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Coastal and Riverbank Walkers Asked to Help With National Otter Survey

10th June 2023
The new survey will map otters and compare results to the last survey in 2010-11
The new survey will map otters and compare results to the last survey in 2010-11. Credit: Ronald Surgenor

Kayakers, anglers, seashore, and riverbank walkers have been invited to participate in a national otter survey.

The survey is being run by the National Parks and Wildlife Service (NPWS), with researchers at Queen’s University Belfast and the National Biodiversity Data Centre.

The new survey will map otters and compare results to the last survey in 2010-11.

NPWS teams will look for characteristic signs of otters at over 900 sites throughout the country, including rivers, lakes and the coast.

Members of the public are being asked to “keep their eyes peeled for otters” and report any sightings.

Minister of State for Heritage Malcolm Noonan said the public “plays an important role in research such as this”.

“Otters can be hard to find and mainly forage at night, so keep your eyes peeled if you’re visiting a coastal, river or lake environment in the evening or night time and make sure to let us know if you’ve seen one,” he said.

NPWS mammal specialist Dr Ferdia Marnell said the otter is “one of Ireland’s most elusive animals”, and “getting as many people involved in the survey as possible will be important if we are to get good coverage”.

“Otters have large, webbed feet and leave distinctive footprints, but these can be hard to find,” Marnell explained.

“ Fortunately, otters mark their territory using droppings known as spraints. Otters deposit spraints conspicuously on boulders along riverbanks, logs on lake shores or the rocky high tide line,” he said.

“ Spraints can be up to 10 cm or 3 inches long, black through to white but commonly brown, tarry to powdery in consistency and straight or curved making them tricky to identify,” he said.

“Luckily, they commonly contain fish bones and crayfish shells, which are the otters’ favoured diet, making them easy to tell apart from the droppings of birds and other mammals,” he said.

Otters are mostly active at night and most typically seen at dawn or dusk, Marnell continued.

“They may be spotted from bridges, swimming in rivers, or along the rocky seashore. Otters are brown, about 80 cm (30 inches) long and can be seen gliding along the water surface before diving to show their distinctive long pointed tail, which is almost as long again as their body,” he said.

The otter and its habitat are protected under the EU Habitats Directive which requires that Ireland reports on the status of the species every six years, and the next report is due in 2025.

The otter suffered significant declines across Britain and much of continental Europe during the 1970s, ‘80s and ‘90s but remained widespread in Ireland.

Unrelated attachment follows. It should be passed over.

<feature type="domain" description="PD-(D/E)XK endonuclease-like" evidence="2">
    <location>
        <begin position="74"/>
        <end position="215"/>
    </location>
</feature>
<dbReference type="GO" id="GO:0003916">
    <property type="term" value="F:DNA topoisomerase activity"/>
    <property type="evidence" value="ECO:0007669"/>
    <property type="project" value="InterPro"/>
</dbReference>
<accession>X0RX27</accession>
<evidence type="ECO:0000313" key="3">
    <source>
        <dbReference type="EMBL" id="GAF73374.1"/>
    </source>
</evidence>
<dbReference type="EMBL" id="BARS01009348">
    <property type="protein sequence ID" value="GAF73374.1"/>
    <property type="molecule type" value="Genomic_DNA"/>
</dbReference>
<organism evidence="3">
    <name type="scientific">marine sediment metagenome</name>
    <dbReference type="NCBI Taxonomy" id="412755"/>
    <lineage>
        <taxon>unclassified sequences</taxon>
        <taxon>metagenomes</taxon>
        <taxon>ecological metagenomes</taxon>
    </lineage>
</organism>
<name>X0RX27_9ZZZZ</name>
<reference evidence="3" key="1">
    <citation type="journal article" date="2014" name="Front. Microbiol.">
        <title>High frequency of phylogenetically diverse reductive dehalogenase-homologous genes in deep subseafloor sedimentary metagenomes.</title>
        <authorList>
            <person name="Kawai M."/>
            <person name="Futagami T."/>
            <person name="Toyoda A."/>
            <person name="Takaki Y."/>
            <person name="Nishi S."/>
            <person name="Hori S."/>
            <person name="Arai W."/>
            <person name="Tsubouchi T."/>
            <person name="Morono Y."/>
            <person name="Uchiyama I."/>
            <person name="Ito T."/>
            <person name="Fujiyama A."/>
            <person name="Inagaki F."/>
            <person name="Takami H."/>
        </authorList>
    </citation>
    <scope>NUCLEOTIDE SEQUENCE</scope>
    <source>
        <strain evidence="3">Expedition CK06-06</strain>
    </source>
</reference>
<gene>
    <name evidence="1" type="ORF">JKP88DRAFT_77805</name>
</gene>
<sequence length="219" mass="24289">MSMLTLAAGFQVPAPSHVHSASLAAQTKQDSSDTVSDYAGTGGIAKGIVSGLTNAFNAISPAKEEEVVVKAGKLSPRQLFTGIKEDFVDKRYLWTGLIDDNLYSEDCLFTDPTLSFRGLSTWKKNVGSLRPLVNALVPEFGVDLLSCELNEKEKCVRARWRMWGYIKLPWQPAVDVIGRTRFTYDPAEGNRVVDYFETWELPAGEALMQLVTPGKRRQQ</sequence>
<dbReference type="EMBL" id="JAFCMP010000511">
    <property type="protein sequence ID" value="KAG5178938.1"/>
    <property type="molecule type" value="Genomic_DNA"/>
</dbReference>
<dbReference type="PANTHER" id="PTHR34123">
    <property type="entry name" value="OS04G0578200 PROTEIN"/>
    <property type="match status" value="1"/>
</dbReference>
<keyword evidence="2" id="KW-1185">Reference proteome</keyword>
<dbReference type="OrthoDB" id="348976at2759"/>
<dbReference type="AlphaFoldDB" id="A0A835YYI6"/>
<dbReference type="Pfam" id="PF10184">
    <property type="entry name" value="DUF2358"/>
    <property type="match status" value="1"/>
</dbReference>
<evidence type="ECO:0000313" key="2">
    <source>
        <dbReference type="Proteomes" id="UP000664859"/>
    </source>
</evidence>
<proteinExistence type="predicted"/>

The most recent Irish survey (2010-2011) found signs of otters from all counties of Ireland and from sea-shore to mountain streams.

Details of the survey are here

Lorna Siggins

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Lorna Siggins

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Lorna Siggins is a print and radio reporter, and a former Irish Times western correspondent. She is the author of Search and Rescue: True stories of Irish Air-Sea Rescues and the Loss of R116 (2022); Everest Callling (1994) on the first Irish Everest expedition; Mayday! Mayday! (2004); and Once Upon a Time in the West: the Corrib gas controversy (2010). She is also co-producer with Sarah Blake of the Doc on One "Miracle in Galway Bay" which recently won a Celtic Media Award

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Marine Wildlife Around Ireland One of the greatest memories of any day spent boating around the Irish coast is an encounter with marine wildlife.  It's a thrill for young and old to witness seabirds, seals, dolphins and whales right there in their own habitat. As boaters fortunate enough to have experienced it will testify even spotting a distant dorsal fin can be the highlight of any day afloat.  Was that a porpoise? Was it a whale? No matter how brief the glimpse it's a privilege to share the seas with Irish marine wildlife.

Thanks to the location of our beautiful little island, perched in the North Atlantic Ocean there appears to be no shortage of marine life to observe.

From whales to dolphins, seals, sharks and other ocean animals this page documents the most interesting accounts of marine wildlife around our shores. We're keen to receive your observations, your photos, links and youtube clips.

Boaters have a unique perspective and all those who go afloat, from inshore kayaking to offshore yacht racing that what they encounter can be of real value to specialist organisations such as the Irish Whale and Dolphin Group (IWDG) who compile a list of sightings and strandings. The IWDG knowledge base has increased over the past 21 years thanks in part at least to the observations of sailors, anglers, kayakers and boaters.

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